Social media platforms have become a goldmine for scams and fraud, according to a new in-depth report from the Federal Trade Commission (FTC).
An Oct. 6 FTC report reveals social media tools provide the perfect environment for scammers to target unsuspecting users. One in four people reporting fraud losses since 2021 indicated the scam originated on social media.
The total losses from these social media scams hit a staggering $2.7 billion, exponentially higher than any other contact method used by fraudsters. This massive figure likely only scratches the surface, as the vast majority of fraud goes unreported.
The report details how social media gives scammers key advantages.
They can easily create fake profiles or hack real accounts to pose as friends and family. Platforms allow them to gather intel from users’ posts and profiles to tailor their tactics. Powerful advertising tools permit pinpoint targeting of potential victims based on age, location, interests, and more. And they can reach billions worldwide at little to no cost.
While all age groups are targeted, the data shows that younger adults with the highest social media use is most at risk. For 18-19 year olds, nearly 50% of fraud loss reports indicated social media as the starting point. That number remains over 35% for users in their 20s.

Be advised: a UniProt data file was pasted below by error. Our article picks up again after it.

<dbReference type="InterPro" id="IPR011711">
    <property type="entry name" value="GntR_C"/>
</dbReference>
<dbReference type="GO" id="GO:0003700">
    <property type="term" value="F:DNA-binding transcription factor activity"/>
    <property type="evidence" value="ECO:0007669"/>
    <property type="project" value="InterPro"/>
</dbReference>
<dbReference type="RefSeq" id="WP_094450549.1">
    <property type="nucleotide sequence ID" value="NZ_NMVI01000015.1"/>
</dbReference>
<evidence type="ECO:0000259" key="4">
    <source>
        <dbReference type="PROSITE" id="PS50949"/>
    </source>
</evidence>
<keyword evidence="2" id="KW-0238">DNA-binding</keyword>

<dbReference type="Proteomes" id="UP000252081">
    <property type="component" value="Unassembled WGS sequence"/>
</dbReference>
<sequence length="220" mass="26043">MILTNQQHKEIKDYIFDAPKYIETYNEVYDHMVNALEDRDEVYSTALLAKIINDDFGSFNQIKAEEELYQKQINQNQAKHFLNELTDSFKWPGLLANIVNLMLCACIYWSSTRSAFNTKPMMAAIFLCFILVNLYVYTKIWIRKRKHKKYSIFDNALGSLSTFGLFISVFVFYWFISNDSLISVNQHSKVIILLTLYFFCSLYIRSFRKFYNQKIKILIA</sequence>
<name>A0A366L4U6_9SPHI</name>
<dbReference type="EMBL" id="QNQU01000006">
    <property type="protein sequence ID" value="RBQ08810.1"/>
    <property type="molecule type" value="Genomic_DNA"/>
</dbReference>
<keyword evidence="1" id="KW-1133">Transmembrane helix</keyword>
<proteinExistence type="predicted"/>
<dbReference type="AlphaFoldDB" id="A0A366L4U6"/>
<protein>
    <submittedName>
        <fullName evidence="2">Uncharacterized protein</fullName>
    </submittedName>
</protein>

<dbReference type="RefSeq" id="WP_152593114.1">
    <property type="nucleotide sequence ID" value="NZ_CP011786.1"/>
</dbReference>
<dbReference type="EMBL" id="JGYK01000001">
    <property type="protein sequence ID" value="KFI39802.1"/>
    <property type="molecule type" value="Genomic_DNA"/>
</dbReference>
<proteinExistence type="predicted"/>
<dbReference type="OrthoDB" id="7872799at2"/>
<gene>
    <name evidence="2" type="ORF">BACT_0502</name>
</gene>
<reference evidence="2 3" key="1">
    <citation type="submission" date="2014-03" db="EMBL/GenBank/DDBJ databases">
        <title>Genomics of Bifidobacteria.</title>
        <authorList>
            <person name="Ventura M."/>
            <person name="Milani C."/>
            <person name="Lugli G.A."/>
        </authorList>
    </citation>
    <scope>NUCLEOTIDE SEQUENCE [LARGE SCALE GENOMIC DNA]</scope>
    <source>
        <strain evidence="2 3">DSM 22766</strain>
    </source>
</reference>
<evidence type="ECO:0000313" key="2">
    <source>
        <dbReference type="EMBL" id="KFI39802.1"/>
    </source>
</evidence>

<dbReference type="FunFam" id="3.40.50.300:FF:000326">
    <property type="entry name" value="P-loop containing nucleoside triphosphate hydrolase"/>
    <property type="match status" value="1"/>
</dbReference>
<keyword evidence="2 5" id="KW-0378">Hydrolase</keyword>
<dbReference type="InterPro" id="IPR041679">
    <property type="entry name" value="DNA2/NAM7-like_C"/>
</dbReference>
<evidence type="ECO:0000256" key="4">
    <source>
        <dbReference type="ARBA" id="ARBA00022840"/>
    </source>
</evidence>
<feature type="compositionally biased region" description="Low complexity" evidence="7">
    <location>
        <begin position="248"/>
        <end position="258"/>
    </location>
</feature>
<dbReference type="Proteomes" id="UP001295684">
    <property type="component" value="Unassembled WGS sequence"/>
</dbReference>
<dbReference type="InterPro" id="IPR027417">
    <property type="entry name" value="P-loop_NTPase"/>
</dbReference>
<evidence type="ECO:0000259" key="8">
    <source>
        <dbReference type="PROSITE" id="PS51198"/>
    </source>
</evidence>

Online shopping scams through fake social media ads make up the bulk of reported incidents, representing 44% of losses. Scammers lure victims with deals on hot products and never deliver after payment. Facebook and Instagram hosted most of these fraudulent ads. Another hot scam deal is filling one order for the customer and then continuing to charge the customer’s credit card in the following months.
But while shopping scams were most frequent, investment frauds accounted for the highest financial damages. Over 50% of dollars lost in the first six months of 2023 came from fake investment opportunities, typically involving cryptocurrencies. Romance scams ranked second in total losses.
To avoid becoming a victim, experts recommend being cautious of rushed online relationships, limiting publicly shared information, and carefully verifying people, companies, and investment offers before providing money or personal details.
The FTC report demonstrates social media’s dark underbelly. Behind the friendly faces and helpful connections lies a shady world of deception. Users would be wise to approach these platforms with skepticism rather than blind trust.
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